U.S. medical liability insurers anticipate their primary rate levels to decrease in 2008, compared with 2007, while the average frequency and severity of claims sustained by their firms will remain about the same as last year, according to a survey of medical liability insurance executives.
“The survey results indicate, overall, optimism and confidence among medical liability insurers for the near-term future,” commented Charles (Chip) Ott, executive vice president and co-leader of the professional liability practice for the reinsurance broker Collins. “There are, however, signs of growing concerns about the competitive marketplace.”
The survey, conducted by reinsurance broker Collins at its seventh annual Medical Liability Insurance Networking Forum in Las Vegas, Nev. The Forum is held each year for insurance and reinsurance company officials in the medical liability business segment.
Senior Vice President and Professional Liability Practice Co-Leader Steve Underdal says the survey revealed that medical liability insurers were split on whether they would declare a policyholder dividend in 2008, with 45 percent indicating they would and 49 percent indicating they would not.
“This speaks not only to favorable market conditions but to the strong performance and operations of these companies,” Underdal said. “For those who said they would pay a dividend, estimates as to the sizes of those dividends ranged from $5 million to more than $40 million.”
Medical liability claim trends
Of the insurance company executives surveyed, 72 percent said they expected their firms’ primary rate levels to, on average, decrease in 2008, while 24 percent said they expected rates to remain level with 2007.
Sixty-nine percent said the average frequency of medical liability claims sustained by their companies would remain the same as last year. In terms of the severity of claims, however, 55 percent said they expected the average severity would remain the same this year, compared with last year, while 39 percent expected an increase in severity.
When asked to identify the single biggest reason for the overall decline among the frequency of medical liability claims in recent years, 33 percent said it is because the plaintiffs’ bar is being more selective in their choice of cases due to the increased costs of litigating medical malpractice suits. Some 24 percent said the decline was due to tort reform. Other factors identified as key reasons for the decline were effective risk management (17 percent), heightened media attention to the medical malpractice problem (17 percent) and a decision by the plaintiffs’ bar to seek other, more lucrative tort opportunities (9 percent).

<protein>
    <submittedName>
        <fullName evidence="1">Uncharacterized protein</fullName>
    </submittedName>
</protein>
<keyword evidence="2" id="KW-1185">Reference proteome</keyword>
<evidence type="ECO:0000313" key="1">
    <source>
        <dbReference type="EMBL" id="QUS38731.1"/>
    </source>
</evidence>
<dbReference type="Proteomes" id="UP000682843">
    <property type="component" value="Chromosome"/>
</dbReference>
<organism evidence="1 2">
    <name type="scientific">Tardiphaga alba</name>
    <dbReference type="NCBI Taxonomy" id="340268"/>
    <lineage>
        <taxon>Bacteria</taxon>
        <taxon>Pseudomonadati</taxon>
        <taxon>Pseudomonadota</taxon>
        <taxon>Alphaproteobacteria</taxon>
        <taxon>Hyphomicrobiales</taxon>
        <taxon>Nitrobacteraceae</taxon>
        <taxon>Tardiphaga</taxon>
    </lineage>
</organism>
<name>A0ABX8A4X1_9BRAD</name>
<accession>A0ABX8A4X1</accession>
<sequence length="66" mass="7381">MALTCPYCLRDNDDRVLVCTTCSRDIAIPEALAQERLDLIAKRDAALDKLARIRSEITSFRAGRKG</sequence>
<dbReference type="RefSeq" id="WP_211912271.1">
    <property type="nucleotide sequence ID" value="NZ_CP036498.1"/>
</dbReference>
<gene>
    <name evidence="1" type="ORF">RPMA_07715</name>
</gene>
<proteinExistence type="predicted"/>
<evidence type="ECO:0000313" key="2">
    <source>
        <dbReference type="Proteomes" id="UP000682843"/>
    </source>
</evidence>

Insurance company executives were split on whether health care providers, overall, are doing an effective job of lowering the risk of medical malpractice through risk management and loss control. Some 58 percent said they were, while 42 percent said they were not.
Concern for market pressures
When given five options as to what they expected to be their biggest challenge in 2008, 74 percent of the insurers identified the “competitive market,” far outpacing “jury verdicts” (2 percent), “overall claim costs” (2 percent), “physician errors” (2 percent) and “none of the above” (20 percent).
Economic trends also dominated the insurers’ long-term concerns. When asked to identify the health care issue that most concerns them “looking five to 10 years in the future,” 61 percent pointed to the financing of the U.S. health care system. Some 20 percent said they were most concerned about an adequate supply of trained health care professionals; 13 percent, the aging of the U.S. population; and 2 percent, stem cell research, cloning and other issues with ethical implications.
All attendees of the Forum, including both insurance and reinsurance executives, were asked for their views on market conditions and prospects for medical liability insurers. Thirty-eight percent said the current “soft” insurance market would end in 2011; 28 percent predicted it would end in 2010; 23 percent predicted an end by 2012 or later; and 11 percent said the market turn would come in 2009.
Nearly half, or 45 percent, of those surveyed said that, by the end of 2008, there will be about the same number of medical professional liability insurers, while 37 percent predicted there will be more medical professional liability insurers, and only 18 percent said there will be fewer insurers.
As for the alternative market, including captives and risk retention groups, 49 percent said the size of the alternative market for medical professional liability will remain the same in 2008. Nearly a third, or 32 percent of respondents, said the alternative market will increase, while 19 percent said it would decrease.
Source: Collins, www.collins.com
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